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vil
Posted: Tuesday, February 22, 2011 11:11:22 AM
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Joined: 9/8/2010
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Location: Bulgaria
Would you share with me your opinion concerning the interpretation of the expression in bold in the following sentences?

It was hard to tell where you stood with Eddy and I was careful not to become a laughing-stock for his pals.

Sri Lanka has become the laughing stock of the cricketing world, says former cricket captain Arjuna Ranatunga.

Has Britain become a laughing stock in the eyes of the World?

laughing-stock = an object of jokes or ridicule; a butt

Thank you for your efforts.
bturpin
Posted: Tuesday, February 22, 2011 11:20:19 AM
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Location: Memphis, USA
Your definition has pretty much got it right. A laughing stock is someone or group that is not taken seriously.
excaelis
Posted: Tuesday, February 22, 2011 11:49:07 AM

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A stock was a piece of wood to which something could be fixed, like a butt. I imagine the image was that you could not move to escape ridicule. Earliest citations are Sir Philip Sidney, An apologie for poetrie, and John Frith, An other boke against Rastel ( an apparently unpopular chap ), both from 1533.
dtpostel
Posted: Tuesday, February 22, 2011 12:24:55 PM
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Joined: 7/16/2009
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I was wondering if the term was related to the medieval punishment device that fitted about ones ankles and/or wrist. Further investigation led me to an education. See url:

http://www.phrases.org.uk/meanings/laughing-stock.html
excaelis
Posted: Tuesday, February 22, 2011 1:55:11 PM

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Aha ! John Rastell was Sir Thomas More's brother-in-law. Frith ( a member of the English reformers allied to Tymdale et al ) objected to their views on transubstantiation and purgatory. Their disagreement was settled when Frith was burned at the stake at Smithfield in 1533. Now I know.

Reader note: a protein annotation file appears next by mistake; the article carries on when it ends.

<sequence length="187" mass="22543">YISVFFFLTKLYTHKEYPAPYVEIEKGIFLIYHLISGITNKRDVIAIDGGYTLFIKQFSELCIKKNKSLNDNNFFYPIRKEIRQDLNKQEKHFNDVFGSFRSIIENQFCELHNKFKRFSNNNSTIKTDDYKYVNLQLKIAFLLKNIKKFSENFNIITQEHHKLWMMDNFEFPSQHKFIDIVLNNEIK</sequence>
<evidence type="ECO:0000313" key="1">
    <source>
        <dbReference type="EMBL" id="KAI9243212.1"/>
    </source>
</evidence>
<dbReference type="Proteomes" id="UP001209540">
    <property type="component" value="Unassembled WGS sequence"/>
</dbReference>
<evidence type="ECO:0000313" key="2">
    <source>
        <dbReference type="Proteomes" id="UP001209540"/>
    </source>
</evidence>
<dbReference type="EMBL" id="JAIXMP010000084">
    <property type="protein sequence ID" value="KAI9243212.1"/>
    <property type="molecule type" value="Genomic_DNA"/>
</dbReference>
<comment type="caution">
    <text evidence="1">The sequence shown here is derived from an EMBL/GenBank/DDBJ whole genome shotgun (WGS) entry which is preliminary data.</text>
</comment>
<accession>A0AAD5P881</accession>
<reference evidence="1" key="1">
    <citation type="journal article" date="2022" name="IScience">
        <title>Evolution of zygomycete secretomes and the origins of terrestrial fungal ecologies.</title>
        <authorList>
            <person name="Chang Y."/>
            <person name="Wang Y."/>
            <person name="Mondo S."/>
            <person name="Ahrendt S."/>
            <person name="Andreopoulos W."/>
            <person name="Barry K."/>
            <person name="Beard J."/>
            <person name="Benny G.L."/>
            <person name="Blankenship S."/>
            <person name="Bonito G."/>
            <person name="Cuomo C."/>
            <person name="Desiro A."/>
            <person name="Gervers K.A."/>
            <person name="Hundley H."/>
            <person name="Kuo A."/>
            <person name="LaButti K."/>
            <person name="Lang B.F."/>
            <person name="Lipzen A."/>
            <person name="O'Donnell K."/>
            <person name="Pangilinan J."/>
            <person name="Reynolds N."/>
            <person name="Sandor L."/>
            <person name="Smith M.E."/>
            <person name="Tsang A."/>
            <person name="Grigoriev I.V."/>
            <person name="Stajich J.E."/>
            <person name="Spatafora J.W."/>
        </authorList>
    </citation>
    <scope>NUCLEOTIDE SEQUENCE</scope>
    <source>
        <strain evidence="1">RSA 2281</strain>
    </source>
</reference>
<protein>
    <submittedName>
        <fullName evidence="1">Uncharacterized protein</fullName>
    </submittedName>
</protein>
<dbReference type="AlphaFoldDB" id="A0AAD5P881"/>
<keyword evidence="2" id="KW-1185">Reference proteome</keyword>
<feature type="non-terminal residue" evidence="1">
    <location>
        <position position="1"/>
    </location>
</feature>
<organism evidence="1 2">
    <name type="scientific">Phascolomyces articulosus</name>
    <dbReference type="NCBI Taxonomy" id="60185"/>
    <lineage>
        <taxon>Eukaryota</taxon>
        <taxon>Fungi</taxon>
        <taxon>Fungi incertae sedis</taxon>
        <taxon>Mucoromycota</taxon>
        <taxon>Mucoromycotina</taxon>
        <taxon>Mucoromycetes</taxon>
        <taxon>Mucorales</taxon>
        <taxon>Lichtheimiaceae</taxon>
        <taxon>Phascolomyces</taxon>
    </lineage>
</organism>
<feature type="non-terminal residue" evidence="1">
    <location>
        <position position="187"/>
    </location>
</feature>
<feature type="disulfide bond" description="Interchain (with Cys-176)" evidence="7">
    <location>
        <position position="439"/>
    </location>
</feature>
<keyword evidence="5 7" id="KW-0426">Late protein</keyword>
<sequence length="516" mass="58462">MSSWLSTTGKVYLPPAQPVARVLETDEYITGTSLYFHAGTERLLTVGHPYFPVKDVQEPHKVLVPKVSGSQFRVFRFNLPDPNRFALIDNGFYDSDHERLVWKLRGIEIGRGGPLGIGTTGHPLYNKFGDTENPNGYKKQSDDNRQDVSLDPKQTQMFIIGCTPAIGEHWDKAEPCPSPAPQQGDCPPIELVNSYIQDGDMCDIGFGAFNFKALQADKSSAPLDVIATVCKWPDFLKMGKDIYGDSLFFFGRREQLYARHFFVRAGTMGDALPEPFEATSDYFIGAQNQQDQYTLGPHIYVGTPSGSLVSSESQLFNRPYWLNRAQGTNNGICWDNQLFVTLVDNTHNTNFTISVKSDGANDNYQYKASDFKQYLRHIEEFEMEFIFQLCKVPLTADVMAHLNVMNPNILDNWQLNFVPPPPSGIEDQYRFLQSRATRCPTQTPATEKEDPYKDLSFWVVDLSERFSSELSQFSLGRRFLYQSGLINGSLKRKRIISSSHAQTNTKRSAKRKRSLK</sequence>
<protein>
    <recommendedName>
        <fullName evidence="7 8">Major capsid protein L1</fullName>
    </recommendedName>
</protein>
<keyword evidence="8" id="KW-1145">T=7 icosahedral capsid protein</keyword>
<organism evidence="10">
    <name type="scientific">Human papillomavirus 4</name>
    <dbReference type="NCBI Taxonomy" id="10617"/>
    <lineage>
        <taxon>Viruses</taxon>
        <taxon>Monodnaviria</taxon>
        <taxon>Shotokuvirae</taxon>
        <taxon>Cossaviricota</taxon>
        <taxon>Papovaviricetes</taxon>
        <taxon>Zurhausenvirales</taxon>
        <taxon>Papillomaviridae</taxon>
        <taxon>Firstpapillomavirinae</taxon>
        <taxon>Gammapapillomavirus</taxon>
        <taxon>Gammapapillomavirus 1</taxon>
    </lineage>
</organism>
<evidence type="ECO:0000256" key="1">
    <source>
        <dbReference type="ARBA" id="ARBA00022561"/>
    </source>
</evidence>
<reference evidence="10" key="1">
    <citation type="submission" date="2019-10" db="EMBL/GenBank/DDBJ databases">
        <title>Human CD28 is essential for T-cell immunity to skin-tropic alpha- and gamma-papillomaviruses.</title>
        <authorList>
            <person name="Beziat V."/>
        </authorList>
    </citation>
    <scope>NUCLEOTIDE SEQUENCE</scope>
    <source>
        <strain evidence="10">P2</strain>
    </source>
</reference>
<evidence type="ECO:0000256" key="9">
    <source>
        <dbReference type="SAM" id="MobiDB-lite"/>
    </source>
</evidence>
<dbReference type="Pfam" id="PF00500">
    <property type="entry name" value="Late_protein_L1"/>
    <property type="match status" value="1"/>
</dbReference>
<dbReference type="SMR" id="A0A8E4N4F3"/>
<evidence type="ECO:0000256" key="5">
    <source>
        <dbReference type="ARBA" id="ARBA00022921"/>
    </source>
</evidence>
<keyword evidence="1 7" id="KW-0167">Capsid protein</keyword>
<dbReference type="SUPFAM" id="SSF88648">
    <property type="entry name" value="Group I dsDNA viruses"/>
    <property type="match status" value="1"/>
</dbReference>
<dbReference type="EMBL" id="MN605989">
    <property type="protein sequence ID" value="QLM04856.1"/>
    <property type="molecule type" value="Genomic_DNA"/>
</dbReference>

chuckc4th
Posted: Tuesday, February 22, 2011 11:14:39 PM
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Joined: 5/26/2009
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Location: United States
laughing stock - stock-in-trade of comedians. The butt of all jokes.
Alias
Posted: Wednesday, February 23, 2011 1:16:42 AM
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Joined: 10/12/2010
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Location: Australia
excaelis wrote:
Aha ! John Rastell was Sir Thomas More's brother-in-law. Frith ( a member of the English reformers allied to Tymdale et al ) objected to their views on transubstantiation and purgatory. Their disagreement was settled when Frith was burned at the stake at Smithfield in 1533. Now I know.



Now that is the way to settle a disagreement! ...We should introduce it here at TFD..(laughs)
blueberry
Posted: Wednesday, February 23, 2011 5:21:14 AM
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Joined: 10/1/2009
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